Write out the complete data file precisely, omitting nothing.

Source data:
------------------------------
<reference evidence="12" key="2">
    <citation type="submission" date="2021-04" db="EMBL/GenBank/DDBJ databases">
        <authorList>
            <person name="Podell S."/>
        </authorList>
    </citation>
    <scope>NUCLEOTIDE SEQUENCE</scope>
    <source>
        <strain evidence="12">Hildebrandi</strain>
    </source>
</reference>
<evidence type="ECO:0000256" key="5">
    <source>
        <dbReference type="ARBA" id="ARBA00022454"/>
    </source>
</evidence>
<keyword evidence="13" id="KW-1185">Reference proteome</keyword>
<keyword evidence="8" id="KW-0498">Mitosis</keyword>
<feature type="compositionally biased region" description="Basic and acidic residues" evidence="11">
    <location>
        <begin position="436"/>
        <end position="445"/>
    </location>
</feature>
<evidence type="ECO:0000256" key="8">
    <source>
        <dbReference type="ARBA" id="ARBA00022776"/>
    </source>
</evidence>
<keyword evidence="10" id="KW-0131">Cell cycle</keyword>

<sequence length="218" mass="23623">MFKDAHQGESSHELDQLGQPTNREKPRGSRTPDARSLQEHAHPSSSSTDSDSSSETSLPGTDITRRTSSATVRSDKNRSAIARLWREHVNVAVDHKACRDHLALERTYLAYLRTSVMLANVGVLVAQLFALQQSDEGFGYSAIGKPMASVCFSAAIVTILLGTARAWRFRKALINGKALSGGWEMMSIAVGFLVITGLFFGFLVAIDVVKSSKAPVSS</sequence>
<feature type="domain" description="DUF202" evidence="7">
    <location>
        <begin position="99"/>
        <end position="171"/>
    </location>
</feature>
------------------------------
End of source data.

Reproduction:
<reference evidence="12" key="2">
    <citation type="submission" date="2021-04" db="EMBL/GenBank/DDBJ databases">
        <authorList>
            <person name="Podell S."/>
        </authorList>
    </citation>
    <scope>NUCLEOTIDE SEQUENCE</scope>
    <source>
        <strain evidence="12">Hildebrandi</strain>
    </source>
</reference>
<evidence type="ECO:0000256" key="5">
    <source>
        <dbReference type="ARBA" id="ARBA00022454"/>
    </source>
</evidence>
<keyword evidence="13" id="KW-1185">Reference proteome</keyword>
<keyword evidence="8" id="KW-0498">Mitosis</keyword>
<feature type="compositionally biased region" description="Basic and acidic residues" evidence="11">
    <location>
        <begin position="436"/>
        <end position="445"/>
    </location>
</feature>
<evidence type="ECO:0000256" key="8">
    <source>
        <dbReference type="ARBA" id="ARBA00022776"/>
    </source>
</evidence>
<keyword evidence="10" id="KW-0131">Cell cycle</keyword>

<sequence length="218" mass="23623">MFKDAHQGESSHELDQLGQPTNREKPRGSRTPDARSLQEHAHPSSSSTDSDSSSETSLPGTDITRRTSSATVRSDKNRSAIARLWREHVNVAVDHKACRDHLALERTYLAYLRTSVMLANVGVLVAQLFALQQSDEGFGYSAIGKPMASVCFSAAIVTILLGTARAWRFRKALINGKALSGGWEMMSIAVGFLVITGLFFGFLVAIDVVKSSKAPVSS</sequence>
<feature type="domain" description="DUF202" evidence="7">
    <location>
        <begin position="99"/>
        <end position="171"/>
    </location>
</feature>